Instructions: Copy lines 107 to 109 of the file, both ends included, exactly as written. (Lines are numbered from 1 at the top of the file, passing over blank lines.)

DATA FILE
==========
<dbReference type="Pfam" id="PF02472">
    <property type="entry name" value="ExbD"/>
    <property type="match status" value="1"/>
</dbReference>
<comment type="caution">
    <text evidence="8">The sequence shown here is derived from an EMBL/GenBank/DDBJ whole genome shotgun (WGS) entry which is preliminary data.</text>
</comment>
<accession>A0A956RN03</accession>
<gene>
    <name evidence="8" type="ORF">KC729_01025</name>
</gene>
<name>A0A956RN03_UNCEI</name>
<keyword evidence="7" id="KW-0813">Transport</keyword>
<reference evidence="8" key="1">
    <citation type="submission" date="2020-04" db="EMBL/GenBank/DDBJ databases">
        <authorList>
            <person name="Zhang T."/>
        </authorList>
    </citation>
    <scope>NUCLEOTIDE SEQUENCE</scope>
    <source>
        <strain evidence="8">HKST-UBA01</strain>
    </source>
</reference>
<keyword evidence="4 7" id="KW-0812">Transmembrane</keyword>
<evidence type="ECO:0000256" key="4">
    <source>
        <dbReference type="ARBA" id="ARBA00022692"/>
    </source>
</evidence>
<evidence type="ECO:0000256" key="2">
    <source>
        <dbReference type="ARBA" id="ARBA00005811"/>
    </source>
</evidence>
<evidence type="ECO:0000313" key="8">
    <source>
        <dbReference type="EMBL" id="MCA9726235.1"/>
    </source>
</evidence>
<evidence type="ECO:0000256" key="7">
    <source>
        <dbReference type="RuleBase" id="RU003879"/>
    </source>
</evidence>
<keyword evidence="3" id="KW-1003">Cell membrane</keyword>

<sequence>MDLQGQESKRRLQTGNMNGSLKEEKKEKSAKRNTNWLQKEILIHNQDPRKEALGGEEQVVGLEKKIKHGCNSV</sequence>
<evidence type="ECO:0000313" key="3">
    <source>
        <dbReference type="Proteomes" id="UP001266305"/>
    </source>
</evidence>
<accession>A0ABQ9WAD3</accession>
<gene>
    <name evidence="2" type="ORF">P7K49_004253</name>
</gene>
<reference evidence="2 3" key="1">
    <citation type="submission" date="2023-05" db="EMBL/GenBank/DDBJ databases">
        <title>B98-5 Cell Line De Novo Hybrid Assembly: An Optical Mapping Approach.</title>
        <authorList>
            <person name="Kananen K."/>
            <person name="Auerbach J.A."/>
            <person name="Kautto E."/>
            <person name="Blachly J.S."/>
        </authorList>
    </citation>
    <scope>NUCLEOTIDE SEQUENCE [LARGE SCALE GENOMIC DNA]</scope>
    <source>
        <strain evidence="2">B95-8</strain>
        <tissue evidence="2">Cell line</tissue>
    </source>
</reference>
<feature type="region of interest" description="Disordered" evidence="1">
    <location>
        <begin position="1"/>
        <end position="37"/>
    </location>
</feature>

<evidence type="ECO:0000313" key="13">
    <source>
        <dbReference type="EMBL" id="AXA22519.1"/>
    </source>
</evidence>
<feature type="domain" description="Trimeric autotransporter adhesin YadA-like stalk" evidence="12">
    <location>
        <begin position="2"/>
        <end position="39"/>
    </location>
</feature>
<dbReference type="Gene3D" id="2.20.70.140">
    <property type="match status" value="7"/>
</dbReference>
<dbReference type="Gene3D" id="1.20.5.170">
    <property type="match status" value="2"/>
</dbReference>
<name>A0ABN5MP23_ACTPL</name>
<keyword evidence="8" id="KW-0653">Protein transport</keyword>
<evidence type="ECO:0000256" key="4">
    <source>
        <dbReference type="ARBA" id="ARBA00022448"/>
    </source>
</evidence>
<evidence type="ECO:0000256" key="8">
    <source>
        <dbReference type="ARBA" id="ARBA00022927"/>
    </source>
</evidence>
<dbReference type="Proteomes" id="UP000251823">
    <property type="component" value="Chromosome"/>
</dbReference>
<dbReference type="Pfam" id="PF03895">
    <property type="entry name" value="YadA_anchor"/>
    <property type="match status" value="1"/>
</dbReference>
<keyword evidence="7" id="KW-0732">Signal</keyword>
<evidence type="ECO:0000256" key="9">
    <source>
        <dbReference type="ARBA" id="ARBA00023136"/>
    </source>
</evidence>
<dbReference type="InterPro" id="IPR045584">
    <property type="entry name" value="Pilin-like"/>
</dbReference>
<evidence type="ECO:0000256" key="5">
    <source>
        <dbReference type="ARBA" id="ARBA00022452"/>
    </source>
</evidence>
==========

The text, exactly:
</evidence>
<dbReference type="Proteomes" id="UP000251823">
    <property type="component" value="Chromosome"/>